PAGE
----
Chronicles of College in Quarantine
By: Julia Rosow
FOMO. A term all too familiar to college students. A year ago, it was frequently thrown around after missing a night out to study or when a work commitment conflicted with Sunday brunch with the girls.
As the COVID-19 pandemic continues to rage on and students settle into their fall semesters, FOMO in college has taken on an entirely new meaning. Football stadiums that used to be packed with high-energy students and fans are now COVID-19 testing sites. Campus engagement fairs are taking place through the screens of our laptops. Maskless social gatherings of 10 or more people can lead to disciplinary hearings. The closest semblances to typical college life are Zoom lectures, breakout rooms, and heavier workloads - a far cry from what were supposed to be some of the best years of our lives.
As a junior in college, I am still struggling to accept that countless college moments have been taken away. As I write this, I can’t help but think about how I planned to study abroad in Florence next semester or how I should be currently planning Homecoming weekend for my sorority. I'm sure countless personal examples come to your mind as you read too.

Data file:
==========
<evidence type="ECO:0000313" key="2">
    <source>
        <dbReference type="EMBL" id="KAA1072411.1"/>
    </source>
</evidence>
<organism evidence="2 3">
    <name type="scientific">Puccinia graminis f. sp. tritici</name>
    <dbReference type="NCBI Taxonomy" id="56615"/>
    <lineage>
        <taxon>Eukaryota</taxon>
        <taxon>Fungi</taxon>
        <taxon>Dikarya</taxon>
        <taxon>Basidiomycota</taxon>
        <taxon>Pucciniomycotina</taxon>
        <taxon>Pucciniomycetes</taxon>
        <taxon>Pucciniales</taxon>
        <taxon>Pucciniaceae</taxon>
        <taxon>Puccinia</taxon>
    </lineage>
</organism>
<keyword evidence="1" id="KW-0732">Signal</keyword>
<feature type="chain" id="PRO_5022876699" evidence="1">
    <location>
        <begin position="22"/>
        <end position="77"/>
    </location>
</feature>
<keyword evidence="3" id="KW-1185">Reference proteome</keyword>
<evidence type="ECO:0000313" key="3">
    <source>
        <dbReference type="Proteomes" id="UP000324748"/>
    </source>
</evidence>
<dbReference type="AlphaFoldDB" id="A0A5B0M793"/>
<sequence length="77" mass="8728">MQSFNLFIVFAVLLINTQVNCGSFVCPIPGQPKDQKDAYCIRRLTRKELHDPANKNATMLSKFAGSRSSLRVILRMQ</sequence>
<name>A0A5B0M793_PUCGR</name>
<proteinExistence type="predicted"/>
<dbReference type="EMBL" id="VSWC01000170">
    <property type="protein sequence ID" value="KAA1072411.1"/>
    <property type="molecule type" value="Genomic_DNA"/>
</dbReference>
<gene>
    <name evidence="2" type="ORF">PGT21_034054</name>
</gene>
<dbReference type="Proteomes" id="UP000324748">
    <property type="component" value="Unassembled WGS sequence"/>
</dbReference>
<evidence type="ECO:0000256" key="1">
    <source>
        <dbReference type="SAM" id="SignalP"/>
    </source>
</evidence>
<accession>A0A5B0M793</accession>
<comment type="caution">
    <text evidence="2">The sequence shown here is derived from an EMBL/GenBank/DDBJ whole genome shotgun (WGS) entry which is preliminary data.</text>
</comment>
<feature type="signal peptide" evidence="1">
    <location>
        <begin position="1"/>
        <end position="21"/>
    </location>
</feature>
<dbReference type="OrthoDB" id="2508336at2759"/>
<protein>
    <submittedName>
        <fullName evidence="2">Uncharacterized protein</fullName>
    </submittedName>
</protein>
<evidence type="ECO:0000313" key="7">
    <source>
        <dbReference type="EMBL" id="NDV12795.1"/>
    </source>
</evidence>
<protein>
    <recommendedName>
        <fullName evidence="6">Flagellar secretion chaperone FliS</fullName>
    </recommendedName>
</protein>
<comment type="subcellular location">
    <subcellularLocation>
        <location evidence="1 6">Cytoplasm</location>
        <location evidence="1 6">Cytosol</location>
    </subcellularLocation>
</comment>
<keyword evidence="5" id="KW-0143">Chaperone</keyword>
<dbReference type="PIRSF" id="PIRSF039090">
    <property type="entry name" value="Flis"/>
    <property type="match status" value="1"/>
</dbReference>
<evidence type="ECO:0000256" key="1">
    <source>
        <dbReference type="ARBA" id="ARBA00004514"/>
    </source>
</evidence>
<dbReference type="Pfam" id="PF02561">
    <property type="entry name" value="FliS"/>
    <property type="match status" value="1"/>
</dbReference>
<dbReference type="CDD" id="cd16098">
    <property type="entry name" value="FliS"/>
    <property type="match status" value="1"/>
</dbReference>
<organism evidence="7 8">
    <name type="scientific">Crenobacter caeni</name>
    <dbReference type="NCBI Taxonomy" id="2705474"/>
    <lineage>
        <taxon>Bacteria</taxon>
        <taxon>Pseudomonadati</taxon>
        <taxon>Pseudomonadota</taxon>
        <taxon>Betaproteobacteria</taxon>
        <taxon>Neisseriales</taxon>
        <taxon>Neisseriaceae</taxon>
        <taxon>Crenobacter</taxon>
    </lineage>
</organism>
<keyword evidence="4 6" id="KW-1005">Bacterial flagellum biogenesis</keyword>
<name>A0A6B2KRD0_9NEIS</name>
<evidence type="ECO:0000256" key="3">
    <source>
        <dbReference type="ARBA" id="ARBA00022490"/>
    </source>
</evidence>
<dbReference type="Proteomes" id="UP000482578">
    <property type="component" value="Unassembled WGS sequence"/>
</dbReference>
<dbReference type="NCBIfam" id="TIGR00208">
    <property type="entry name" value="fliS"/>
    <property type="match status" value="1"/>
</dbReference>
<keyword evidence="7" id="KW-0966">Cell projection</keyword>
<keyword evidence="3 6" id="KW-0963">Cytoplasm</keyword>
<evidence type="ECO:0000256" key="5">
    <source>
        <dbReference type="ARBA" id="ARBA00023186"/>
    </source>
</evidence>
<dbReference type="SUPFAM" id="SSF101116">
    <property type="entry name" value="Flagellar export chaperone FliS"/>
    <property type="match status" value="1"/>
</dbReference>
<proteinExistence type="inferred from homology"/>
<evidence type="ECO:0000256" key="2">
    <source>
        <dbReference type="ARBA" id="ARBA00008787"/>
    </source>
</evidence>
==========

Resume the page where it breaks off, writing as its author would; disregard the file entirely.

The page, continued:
"The global “pause” that brought the world to a halt also brought forth unexpected opportunities and time for personal reflection."
I continue to remind myself that everyone is dealing with challenges during this global pandemic, many of which are far greater than the personal examples I just described. Yet, this does not trivialize the communal challenge facing college students. Though this is not the year we expected, it has, in its own way, brought us together. It has given us a way to understand each other despite our differences – and I cannot help but think, maybe this is the hidden silver lining we never realized.
The past several months have taught us to stop taking little joys for granted. The global “pause” that brought the world to a halt also brought forth unexpected opportunities and time for personal reflection. As far as I’m concerned, this pandemic has created a lifetime excuse to live in the moment, appreciate the important people by our sides, and travel to Florence when we get the chance.